Writing from the distaff side of life

It’s time to switch genders.

In the genre of mystery and suspense, women have pioneered a tradition of writing as men: Agatha Christie, Elizabeth George, Ruth Rendell, Martha Grimes. Poirot, Linley, Wexford, Jury . . . masculine characters come alive in the hands of female writers. The men seem real, the writing accepted by the public.

But what happens when men write about the distaff side of life?

Peak Season 3D cover 375x548Sure, men have written about women since cave days. Their work ranges from sparkling (Robert B. Parker’s Susan Silverman) to riotous (P.G. Wodehouse’s characterization of Honoria Glossop and other females in the Jeeves and Wooster stories). But when it comes to getting into women’s heads, do men get it right?

Some authors seem to meet the challenge without effort: Anthony Doerr’s blind French girl, Marie Laure, in All the Light We Cannot See and Tony Hillerman in Listening Woman. Others, like Parker in his Sunny Randall series, seem to present female versions of their male characters.

Ignorant or undaunted, I’ve entered the fray with Peak Season, a novel about a former detective who surrenders her gun, her badge her and confidence after shooting a fellow officer. Moving to Southwest Florida to care for her ailing grandfather, CW McCoy swears off violence until a fugitive kidnaps her family and she’s forced to decide which side of the law she’s on.

In portraying life through CW’s eyes, I’ve steered clear of stereotypical male and female roles. She swears off guns but will defend herself. She longs for a relationship but doesn’t make it her life’s pursuit. Even while navigating the mostly male world of law enforcement, she puts a high premium on family and friends, qualities exhibited by both women and men.

When I began the CW McCoy series, I wondered whether I could voice the feelings of a woman. Now I wonder about a more practical question: can the public embrace that voice?

Survey gets a read on e-readers

A fifth of American adults say they have read an e-book in the past year. They read more frequently than their print-loving counterparts and they’re more likely than others to have bought rather than borrowed their most recent book.

Those are some of the findings of the Pew Research Center Internet & American Life Reading Habits Survey, which was released this week. As with most research from the Pew Center, the report goes into some detail. Here are the highlights:

  • A fifth of American adults have read an e-book in the past year and the number of e-book readers grew after a major increase in ownership of e-book reading devices and tablet computers during the holiday gift-giving season.
  • The average reader of e-books says she has read 24 books (the mean number) in the past 12 months, compared with an average of 15 books by a non-e-book consumer.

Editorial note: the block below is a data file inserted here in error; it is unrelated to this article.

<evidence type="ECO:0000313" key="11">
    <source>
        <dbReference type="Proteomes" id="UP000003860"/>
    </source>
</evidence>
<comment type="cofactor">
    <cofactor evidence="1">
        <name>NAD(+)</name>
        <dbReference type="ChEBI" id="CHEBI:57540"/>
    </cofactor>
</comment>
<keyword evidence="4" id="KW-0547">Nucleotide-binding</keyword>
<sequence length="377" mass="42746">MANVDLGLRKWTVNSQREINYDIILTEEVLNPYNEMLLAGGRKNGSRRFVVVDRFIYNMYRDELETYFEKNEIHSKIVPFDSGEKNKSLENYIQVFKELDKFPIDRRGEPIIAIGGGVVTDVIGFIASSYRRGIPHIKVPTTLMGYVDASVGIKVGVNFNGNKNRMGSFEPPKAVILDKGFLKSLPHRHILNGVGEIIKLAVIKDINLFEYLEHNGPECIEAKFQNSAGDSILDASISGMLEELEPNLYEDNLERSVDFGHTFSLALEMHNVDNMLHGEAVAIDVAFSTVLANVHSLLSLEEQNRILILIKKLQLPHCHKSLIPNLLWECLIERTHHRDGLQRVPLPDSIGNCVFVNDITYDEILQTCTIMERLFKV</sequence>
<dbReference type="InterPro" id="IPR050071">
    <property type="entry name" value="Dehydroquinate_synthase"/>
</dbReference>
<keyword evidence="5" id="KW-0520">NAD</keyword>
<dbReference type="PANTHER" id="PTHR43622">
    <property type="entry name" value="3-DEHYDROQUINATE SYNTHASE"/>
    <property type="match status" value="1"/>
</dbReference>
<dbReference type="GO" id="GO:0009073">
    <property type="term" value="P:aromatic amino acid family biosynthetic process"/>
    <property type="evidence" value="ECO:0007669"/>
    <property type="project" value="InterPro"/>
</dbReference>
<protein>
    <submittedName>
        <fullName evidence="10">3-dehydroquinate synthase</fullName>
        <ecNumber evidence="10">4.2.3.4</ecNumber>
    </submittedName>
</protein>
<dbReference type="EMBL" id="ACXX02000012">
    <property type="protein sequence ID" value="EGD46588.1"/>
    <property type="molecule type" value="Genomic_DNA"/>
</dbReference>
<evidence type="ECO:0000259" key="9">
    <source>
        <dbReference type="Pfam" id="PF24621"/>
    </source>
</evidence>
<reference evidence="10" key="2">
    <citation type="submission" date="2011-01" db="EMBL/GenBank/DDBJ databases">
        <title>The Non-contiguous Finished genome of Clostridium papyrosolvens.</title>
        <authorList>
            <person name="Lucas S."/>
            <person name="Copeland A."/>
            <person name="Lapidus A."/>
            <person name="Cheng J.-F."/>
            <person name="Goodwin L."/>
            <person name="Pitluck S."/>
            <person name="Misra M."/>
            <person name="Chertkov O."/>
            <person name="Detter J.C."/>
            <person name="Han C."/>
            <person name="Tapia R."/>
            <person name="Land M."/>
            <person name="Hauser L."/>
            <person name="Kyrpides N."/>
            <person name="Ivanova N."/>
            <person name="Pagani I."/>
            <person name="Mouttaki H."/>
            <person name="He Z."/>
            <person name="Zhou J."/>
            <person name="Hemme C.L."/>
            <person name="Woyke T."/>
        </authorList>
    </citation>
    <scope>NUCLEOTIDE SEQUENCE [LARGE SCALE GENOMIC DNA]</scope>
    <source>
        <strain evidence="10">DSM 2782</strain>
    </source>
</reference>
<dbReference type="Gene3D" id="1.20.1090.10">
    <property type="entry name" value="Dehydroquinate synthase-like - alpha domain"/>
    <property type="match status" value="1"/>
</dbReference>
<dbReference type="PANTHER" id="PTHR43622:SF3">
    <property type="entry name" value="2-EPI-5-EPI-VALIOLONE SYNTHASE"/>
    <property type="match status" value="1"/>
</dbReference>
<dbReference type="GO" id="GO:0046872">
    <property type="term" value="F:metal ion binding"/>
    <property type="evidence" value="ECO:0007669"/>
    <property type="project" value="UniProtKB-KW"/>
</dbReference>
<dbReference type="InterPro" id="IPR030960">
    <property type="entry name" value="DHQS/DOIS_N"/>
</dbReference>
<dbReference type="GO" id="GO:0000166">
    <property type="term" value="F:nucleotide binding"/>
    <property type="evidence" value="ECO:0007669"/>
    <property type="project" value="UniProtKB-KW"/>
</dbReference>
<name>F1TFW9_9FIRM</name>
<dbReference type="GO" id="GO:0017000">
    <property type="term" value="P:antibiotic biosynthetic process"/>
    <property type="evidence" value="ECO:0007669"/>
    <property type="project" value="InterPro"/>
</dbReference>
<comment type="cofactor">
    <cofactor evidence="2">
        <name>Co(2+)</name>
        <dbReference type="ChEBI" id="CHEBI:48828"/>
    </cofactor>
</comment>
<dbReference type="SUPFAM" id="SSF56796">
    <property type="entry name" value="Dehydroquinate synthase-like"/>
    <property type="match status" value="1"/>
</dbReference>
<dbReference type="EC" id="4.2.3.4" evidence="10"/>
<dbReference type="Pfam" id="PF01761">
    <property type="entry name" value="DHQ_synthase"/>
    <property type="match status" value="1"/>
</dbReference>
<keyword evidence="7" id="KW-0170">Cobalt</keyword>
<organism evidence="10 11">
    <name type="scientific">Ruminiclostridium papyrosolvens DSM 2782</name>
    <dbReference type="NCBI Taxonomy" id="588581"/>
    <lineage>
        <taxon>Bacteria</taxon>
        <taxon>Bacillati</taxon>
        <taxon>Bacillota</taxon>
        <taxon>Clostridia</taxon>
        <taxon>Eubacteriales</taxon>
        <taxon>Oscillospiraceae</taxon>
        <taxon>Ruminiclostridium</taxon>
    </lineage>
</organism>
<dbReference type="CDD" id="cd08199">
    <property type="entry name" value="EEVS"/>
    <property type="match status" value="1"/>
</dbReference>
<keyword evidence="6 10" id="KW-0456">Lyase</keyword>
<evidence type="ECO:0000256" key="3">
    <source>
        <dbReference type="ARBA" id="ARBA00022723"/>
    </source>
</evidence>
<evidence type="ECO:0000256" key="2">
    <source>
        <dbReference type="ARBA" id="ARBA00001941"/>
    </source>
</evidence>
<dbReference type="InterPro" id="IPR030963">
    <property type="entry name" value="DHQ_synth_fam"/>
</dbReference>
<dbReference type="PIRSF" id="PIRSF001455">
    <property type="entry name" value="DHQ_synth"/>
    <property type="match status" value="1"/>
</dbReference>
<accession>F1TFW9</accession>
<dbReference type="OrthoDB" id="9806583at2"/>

• Some 30% of those who read e-content say they now spend more time reading, and owners of tablets and e-book readers particularly stand out as reading more now.
  • The prevalence of e-book reading is markedly growing, but printed books still dominate the world of book readers.
  • E-book reading happens across an array of devices, including smartphones.
  • In a head-to-head competition, people prefer e-books to printed books when they want speedy access and portability, but print wins out when people are reading to children and sharing books with others.
  • The availability of e-content is an issue to some.
  • The majority of book readers prefer to buy rather than borrow.
  • Those who read e-books are more likely to be under age 50, have some college education, and live in households earning more than $50,000.

Most of the findings in the Pew report come from a survey of 2,986 Americans ages 16 and older, conducted on November 16-December 21, 2011, that focused on people’s e-reading habits and preferences.

For print titles, the ‘e’ in e-books stands for envy

The move to e-books is looking like a stampede.

Online retailer Amazon.com said today that it’s selling more electronic books than printed versions. The company says it sells 105 e-books for every 100 physical copies it sells.

Next Tuesday rival Barnes & Noble will ratchet up the competition when it introduces a new generation Nook e-reader to compete with Amazon’s Kindle.

barnes-noble-nookB&N chief executive William Lynch told the Wall Street Journal that despite a late start his company has captured 25% of the digital books market. It has also grabbed a good chunk of the market for electronic magazine subscriptions. “We’ve also sold more than 1.5 million magazine subscription orders and single copy sales on the Nook newsstand.”

The irony of Tuesday’s announcement (or maybe the marketing strategy) is that it happens during the week of BookExpo America (BEA), which bills itself as the largest publishing event in North America. It has traditionally promoted paper copies. This year BEA will co-host a session on electronic publications with the IDPF Digital Book Conference 2011, at the Javits Center in New York City.